Further in accordance with the invention there is provided a radiation detector that includes a mesa structure comprised of a plurality of sub-mesa structures. Each of the sub-mesa structures includes a first region of semiconductor material having a first type of electrical conductivity and a second region of semiconductor material that overlies the first region and is in contact therewith. The second region has a second type of electrical conductivity and forms a p-n junction between the first and the second regions. An electrical contact has a first portion disposed between the plurality of sub-mesa structures and a second portion that extends upwardly over a sidewall of each of the sub-mesa structures so as to electrically contact the second region of each of the sub-mesa structures for electrically connecting each of the plurality of second regions one with another.

The mesa structure includes at least one trench that runs through the mesa structure for dividing the mesa structure into the plurality of sub-mesa structures. The electrical contact is comprised of a layer of metalization that is disposed within the at least one trench.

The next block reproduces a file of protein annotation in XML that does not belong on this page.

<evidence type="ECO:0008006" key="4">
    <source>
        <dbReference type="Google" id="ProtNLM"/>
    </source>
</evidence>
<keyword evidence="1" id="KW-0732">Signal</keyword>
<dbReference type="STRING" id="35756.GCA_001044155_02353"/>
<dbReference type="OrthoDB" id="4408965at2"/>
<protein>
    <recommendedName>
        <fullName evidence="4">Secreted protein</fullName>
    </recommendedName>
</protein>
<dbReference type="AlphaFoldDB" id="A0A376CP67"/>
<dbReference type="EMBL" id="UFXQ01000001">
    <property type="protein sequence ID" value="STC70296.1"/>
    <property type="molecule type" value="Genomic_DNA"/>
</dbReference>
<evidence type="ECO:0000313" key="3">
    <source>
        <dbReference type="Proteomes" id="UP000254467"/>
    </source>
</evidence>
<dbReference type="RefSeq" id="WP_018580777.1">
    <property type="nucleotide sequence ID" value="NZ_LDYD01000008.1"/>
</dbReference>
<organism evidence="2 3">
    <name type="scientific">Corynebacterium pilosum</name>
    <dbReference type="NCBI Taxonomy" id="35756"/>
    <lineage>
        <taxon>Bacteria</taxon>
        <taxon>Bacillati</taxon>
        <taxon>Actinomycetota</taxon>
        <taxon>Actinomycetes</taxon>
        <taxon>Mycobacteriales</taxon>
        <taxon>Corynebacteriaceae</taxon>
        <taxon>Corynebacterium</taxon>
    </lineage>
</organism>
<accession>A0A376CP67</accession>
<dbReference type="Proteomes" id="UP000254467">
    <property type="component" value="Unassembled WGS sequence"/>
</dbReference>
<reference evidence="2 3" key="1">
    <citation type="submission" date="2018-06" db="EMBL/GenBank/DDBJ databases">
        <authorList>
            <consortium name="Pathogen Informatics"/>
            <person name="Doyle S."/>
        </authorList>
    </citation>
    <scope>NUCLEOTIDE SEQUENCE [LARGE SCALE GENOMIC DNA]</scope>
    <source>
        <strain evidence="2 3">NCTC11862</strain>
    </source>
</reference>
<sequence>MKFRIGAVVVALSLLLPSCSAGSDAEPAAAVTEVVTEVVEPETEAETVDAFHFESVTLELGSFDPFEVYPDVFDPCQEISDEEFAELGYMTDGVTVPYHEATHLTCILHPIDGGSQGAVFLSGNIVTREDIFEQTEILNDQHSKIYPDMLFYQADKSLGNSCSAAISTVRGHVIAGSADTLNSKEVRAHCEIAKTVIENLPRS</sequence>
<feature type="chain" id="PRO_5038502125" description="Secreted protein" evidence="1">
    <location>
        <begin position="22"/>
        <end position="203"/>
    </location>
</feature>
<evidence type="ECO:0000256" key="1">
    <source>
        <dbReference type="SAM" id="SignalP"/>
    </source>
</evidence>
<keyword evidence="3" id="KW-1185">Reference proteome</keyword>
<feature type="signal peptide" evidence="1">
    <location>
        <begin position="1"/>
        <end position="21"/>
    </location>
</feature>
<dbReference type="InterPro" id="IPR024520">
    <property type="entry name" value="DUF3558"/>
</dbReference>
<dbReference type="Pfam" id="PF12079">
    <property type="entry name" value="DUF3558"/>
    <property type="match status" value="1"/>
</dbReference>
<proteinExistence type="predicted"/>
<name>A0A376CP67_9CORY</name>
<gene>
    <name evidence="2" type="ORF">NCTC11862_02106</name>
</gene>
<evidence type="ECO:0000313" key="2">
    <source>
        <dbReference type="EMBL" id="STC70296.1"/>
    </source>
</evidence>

BRIEF DESCRIPTION OF THE DRAWING

The above set forth and other features of the invention will be made more apparent in the ensuing Detailed Description of the Invention when read in conjunction with the attached Drawing, wherein:

FIG. 1 is an elevational view, not to scale, that shows a backside illuminated, mesa PV diode of the prior art;

FIG. 2 is an elevational view, not to scale, showing a portion of an array of PV diodes that are constructed in accordance with the invention;

FIG. 3 is a cross-sectional view, not to scale, taken along the section line 3--3 of FIG. 2;

FIG. 4 illustrates one embodiment of a metalization mask that is employed during the fabrication of the array of FIGS. 2 and 3;

FIG. 5 is a top view, not to scale, showing a linear FPA of PV diodes that are constructed in accordance with the invention; and

FIG. 6 is schematic diagram showing one PV diode of the invention that includes two parallel connected PV diodes.

DETAILED DESCRIPTION OF THE INVENTION

FIG. 2 is an elevational view, not to scale, of a portion of a backside illuminated, linear radiation detector array 10. FIG. 3 is a cross-sectional view of the array 10, taken along the section line 3--3 of FIG. 2. For the illustrated embodiment, the array 10 is comprised of Group II-VI material and is responsive to IR radiation. One suitable material is HgCdTe.